Speaking in The New York Times about Ralph Alessi‘s album This Against That, Nate Chinen praises the artists’ “prodigious trumpet technique,” noting that “what Mr. Alessi prizes in music is not the impeccable but the ineffable: the thrill of seeking but not knowing.” As Chinen has claimed elsewhere, Ralph and his collaborators propel the music forward with “the urgent force and clarity of a manifesto.” (more…)
Posts by Rafiq
The New York Times‘ Nate Chinen describes Nils Weinhold as “a young German guitarist given to crisp intricacy.” JazzTimes‘ Bill Milkowski concurs, characterizing the young musician as “a technical monster with a warm tone and fluid delivery.” According to Milkowski, it is obvious that Nils is “a product of the angular, odd-intervallic, slightly dissonant school of post-Metheny/post-Abercrombie guitar playing.” Yet the guitarist has also been shaped by a unique lifelong journey, from his roots in a remote German village to his current rise in one of the world’s most vibrant musical cities. (more…)
“Harish [Raghavan] always has been a marvelous talent, but he’s really taken off with that talent,” remarks the bassist John Clayton. The vocalist Kurt Elling agrees: “Harish is a bass player whose reputation for musicality, musicianship and professionalism is taking firm hold on the New York scene. Cat is solid, man.” Growing up just north of Chicago, Harish began his musical training on both western and Indian percussion, eventually taking up the double bass in his late teens. Something took hold quickly; before long, the young musician was enrolled at USC, studying with both Clayton and Robert Hurst, and apprenticing under some of the finest musicians on the Los Angeles scene. In 2007, he moved to New York, and has subsequently become one of the most in-demand bassists of his generation, making contributions to bands led by Ambrose Akinmusire, Vijay Iyer, Taylor Eigsti, Eric Harland, Kurt Elling, and dozens of others. Two years later, he made it to the semifinals of the Thelonious Monk International Jazz Bass Competition. Harish has been performing at The Gallery for many years; on Saturday, he will return once more to celebrate his birthday on our stage. We caught up with the bassist via email while he was on the road to discuss his current projects, including the one we’ll hear this weekend, and his early memories of The Jazz Gallery. Harish Raghavan speaks:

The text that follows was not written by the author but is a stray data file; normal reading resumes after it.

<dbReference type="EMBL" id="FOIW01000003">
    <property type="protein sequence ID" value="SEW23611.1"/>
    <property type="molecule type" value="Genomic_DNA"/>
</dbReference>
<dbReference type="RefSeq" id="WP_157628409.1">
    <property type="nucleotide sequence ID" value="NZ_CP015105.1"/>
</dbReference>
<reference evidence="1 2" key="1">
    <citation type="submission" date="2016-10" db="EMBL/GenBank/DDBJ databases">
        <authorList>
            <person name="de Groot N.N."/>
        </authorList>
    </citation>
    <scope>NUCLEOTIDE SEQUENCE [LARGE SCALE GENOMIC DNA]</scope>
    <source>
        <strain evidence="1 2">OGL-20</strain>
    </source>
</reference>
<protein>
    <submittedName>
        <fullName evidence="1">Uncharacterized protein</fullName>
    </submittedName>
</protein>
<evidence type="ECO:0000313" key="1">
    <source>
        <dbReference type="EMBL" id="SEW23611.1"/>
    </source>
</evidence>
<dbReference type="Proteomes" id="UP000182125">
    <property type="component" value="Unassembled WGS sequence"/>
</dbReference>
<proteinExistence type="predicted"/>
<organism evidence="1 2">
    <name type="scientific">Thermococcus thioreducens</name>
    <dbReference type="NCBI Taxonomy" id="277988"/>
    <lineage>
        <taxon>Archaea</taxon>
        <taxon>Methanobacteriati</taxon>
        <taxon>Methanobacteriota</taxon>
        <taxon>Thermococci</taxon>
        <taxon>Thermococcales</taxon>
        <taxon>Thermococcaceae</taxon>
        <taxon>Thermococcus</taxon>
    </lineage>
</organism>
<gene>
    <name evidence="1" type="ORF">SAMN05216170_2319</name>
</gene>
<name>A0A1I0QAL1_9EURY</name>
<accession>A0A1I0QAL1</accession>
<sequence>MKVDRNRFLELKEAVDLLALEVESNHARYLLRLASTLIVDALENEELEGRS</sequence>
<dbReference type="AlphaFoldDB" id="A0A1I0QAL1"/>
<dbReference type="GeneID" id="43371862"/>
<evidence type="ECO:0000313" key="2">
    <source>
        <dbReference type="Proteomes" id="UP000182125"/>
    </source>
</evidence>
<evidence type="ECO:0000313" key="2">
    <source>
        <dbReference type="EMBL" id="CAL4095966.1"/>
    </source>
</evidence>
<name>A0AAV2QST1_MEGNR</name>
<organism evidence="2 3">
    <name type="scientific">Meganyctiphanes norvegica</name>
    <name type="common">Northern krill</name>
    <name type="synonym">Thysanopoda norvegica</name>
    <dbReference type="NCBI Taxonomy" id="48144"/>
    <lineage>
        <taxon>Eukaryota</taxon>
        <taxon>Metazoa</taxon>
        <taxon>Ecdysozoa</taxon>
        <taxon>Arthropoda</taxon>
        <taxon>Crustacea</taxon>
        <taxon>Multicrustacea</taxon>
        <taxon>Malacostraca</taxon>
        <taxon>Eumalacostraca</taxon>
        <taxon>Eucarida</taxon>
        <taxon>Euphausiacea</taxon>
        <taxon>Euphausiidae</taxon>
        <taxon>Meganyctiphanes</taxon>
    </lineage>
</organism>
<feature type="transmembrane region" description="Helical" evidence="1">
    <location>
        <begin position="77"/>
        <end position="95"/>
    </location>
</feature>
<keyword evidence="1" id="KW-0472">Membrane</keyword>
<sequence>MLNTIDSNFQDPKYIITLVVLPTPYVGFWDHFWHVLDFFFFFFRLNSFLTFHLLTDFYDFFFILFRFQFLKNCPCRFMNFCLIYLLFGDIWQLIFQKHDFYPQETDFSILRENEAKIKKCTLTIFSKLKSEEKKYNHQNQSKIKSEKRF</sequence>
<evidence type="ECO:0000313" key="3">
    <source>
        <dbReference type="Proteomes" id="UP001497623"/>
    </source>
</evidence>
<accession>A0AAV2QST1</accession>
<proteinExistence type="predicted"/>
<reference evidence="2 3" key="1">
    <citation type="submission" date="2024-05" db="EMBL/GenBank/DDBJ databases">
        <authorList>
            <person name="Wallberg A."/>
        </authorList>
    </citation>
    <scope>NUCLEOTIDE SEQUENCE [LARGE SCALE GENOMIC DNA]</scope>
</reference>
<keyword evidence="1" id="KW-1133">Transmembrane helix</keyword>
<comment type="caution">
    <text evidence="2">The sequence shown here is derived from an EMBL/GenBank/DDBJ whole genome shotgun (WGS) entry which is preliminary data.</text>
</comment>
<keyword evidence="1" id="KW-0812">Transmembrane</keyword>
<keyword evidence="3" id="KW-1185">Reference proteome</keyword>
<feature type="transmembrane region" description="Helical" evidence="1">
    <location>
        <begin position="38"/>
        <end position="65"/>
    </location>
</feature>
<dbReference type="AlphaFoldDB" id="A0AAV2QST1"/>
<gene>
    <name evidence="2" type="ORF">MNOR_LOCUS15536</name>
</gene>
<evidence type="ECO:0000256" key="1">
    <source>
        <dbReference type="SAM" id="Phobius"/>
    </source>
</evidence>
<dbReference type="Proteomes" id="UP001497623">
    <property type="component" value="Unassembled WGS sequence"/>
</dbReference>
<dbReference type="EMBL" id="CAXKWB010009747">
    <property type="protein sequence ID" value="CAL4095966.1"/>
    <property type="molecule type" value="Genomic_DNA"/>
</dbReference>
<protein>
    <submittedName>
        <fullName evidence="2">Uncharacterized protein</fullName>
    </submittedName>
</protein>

You’re in Paris right now. What projects have you been involved with lately and where have you traveled recently?
So, currently I’m here after spending a few days in Athens. Right now, I’m on tour with Eric Harland‘s Voyager band. I’m still just playing with my friends: Ambrose [Akinmusire], Walter [Smith III], Taylor [Eigsti], Eric [Harland], and Logan [Richardson] as of late. (more…)
Lage Lund is a “deftly imaginative guitarist,” according to The New York Times. Nate Chinen elaborates, “Lund exudes a diffident and self-deprecating kind of cool… His playing and presence can both be casually magnetic. Like Jim Hall, one of the guitarists in his heroes’ gallery, he channels reticence into a whisper-quiet mystique.” (more…)
A native of Karachi, Pakistan, Rez Abbasi spent his formative years in California, where he fell in love with the music of Rush, Led Zeppelin, and King Crimson. Before long, however, the young guitarist got his first exposure to jazz through the music of Joe Pass, and soon thereafter discovered Allan Holdsworth. Around this time, he made the decision to pursue the guitar, which led to studies at USC and the Manhattan School of Music, as well as a sojourn to India to study with the master percussionist Alla Rakha. Since graduating, Rez has lived in New York for over two decades. He has released nine recordings under his own name, and has collaborated on stage and in the studio with artists such as David Liebman, Rudresh Mahanthappa, Vijay Iyer, and Kiran Ahluwalia. (more…)